Dartmouth liquor ban may not be enough to end sexual assault


by Stephanie Woodruff, reporter

Sexual assault is one of the biggest issues facing universities and colleges today. Dartmouth College in New Hampshire recently banned hard liquor and students must go through mandatory sexual assault courses each year.  Simpson College has groups that provide meetings and education during the first week of classes. They also have dry buildings and areas, but some think it might not be enough.

According to a 2013 report from the National Institute of Alcohol Abuse and Alcoholism, 1,825 college students between the ages of 18 and 24 die each year from alcohol-related unintentional injuries. The report said 97,000 students are victims of alcohol-related sexual assault or date rape.

Here on campus, Sexual Assault Response Advocates (SARA), is the main resource for awareness and help regarding sexual assault. SARA always has someone on call for any emergency. They are on campus for support, knowledge and information about sexual assault.

Even with this resource, Dartmouth’s model could be one Simpson looks at.

Jordan Kenkel, a senior at Simpson and the president of SARA said, “I think incorporating education on sexual assault is a must, however, I think four years of education is a rather extensive amount of time.”

Kenkel explained the response advocates are required to have 30 hours of educational training. He is also looking forward to the new May Term course as another resource.

“Students are also presented with information regarding sexual assault prevention during the welcome week activities each fall,” Kenkel said.

Kenkel said while sexual assault happens on every campus, not just Simpson, the issue can be tackled with more awareness. While he couldn’t share numbers due to confidentiality purposes, he said the significance of knowing what resources students have can’t be downplayed.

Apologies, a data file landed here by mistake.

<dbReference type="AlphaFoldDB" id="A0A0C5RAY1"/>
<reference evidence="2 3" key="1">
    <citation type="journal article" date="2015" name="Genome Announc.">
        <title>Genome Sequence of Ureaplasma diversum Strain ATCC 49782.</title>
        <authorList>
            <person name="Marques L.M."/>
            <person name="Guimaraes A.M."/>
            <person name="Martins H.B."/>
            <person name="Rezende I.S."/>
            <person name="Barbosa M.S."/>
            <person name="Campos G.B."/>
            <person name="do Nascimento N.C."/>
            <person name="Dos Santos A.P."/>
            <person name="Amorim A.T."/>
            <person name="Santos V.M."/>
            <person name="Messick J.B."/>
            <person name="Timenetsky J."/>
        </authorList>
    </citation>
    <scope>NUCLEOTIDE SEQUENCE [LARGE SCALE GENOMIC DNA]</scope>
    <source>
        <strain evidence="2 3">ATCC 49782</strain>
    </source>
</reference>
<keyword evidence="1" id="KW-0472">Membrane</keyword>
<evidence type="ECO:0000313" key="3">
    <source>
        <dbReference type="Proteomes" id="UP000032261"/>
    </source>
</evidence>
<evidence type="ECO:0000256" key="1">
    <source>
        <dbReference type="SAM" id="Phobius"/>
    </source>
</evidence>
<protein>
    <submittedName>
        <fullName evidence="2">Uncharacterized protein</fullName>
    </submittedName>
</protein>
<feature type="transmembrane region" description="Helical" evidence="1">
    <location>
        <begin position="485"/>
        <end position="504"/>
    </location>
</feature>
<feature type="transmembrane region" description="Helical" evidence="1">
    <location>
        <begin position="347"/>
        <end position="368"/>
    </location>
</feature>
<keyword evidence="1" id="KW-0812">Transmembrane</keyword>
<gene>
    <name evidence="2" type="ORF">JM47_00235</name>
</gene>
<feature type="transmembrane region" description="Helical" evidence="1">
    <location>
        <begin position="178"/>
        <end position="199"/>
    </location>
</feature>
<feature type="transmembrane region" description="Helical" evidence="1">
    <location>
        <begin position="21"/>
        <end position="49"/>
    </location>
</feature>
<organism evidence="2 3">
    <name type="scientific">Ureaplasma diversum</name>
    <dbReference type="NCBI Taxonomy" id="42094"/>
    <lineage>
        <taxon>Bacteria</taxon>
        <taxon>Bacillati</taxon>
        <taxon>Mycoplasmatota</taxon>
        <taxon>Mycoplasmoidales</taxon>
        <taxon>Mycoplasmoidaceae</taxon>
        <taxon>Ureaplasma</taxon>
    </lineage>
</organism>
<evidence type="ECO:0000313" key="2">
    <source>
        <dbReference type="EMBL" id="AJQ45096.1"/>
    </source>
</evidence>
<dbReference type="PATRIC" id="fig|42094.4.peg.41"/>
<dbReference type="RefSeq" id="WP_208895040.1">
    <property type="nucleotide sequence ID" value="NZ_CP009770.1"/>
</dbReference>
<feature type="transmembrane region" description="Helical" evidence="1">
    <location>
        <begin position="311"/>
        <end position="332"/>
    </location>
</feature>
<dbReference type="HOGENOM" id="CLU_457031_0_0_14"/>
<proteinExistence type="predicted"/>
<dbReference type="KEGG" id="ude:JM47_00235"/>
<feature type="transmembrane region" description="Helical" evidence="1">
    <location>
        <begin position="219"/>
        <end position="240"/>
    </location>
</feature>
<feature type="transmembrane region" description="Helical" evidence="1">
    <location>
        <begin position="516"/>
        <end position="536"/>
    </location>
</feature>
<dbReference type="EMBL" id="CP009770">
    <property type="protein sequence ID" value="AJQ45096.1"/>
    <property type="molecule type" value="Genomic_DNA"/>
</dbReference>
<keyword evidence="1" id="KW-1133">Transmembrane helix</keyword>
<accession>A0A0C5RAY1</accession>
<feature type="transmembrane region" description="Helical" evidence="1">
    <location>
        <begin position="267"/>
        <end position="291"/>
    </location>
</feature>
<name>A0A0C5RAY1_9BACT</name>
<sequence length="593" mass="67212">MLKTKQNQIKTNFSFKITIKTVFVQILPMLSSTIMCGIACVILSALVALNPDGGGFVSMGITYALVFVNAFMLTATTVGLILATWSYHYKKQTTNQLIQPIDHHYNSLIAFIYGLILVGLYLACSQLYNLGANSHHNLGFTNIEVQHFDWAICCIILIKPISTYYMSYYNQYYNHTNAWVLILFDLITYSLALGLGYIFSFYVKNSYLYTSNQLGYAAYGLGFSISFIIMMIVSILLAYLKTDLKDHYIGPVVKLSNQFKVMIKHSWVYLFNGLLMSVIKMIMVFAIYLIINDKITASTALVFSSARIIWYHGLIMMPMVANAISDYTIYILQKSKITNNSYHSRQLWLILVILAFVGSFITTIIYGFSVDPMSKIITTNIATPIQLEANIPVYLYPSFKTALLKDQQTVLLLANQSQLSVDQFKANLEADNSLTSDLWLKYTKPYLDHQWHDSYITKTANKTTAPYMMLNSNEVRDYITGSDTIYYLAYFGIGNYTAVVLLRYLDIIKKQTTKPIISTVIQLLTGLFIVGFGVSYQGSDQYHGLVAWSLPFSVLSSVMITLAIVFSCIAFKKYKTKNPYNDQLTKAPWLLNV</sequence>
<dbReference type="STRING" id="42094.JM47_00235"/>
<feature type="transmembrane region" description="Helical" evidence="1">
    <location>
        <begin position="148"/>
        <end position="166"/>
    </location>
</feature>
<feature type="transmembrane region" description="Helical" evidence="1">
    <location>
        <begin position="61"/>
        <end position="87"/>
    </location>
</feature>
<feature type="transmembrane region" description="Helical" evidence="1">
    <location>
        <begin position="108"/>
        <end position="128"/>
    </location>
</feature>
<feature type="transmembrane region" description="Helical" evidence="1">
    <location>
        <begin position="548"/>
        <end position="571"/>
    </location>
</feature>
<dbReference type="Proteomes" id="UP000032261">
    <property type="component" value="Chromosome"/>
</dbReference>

“I just want to stress that I, along with the fellow SARAs, are here for anyone in need of our services,” he said.

Alcohol can be a contributor to assault and accidents. Dartmouth banned alcohol from their campus, thinking that its removal will contribute to a safer environment. Ellie Olson, director of counseling services and SARA adviser said she was neutral to the idea of having the ban.

”It depends on why they are doing it,” Olson said.

Bans may seem like a bit too much for some.

“Can alcohol be a factor in sexual assault? Absolutely, but I don’t necessarily think it needs to be ban.  It’s going to be very hard to tell a bunch of 21-year-old students they can’t drink,” Kenkel said.  

Students need to be aware about how they are acting and what they are doing when drinking and try to handle themselves and their alcohol intake in a safe way.

“I have seen a shift on this campus from when SARA started so I think that tells me that we and other communities, because that’s also about what people are bringing in with them, are doing a better job of educating people about sexual assault than we used to do,” Olson said.

Education is a major piece of today’s society. That is why there are many forms of education for everything. For sexual assault in particular SARA is there to help. Alcohol is a part of college, but sexual assault shouldn’t have to be.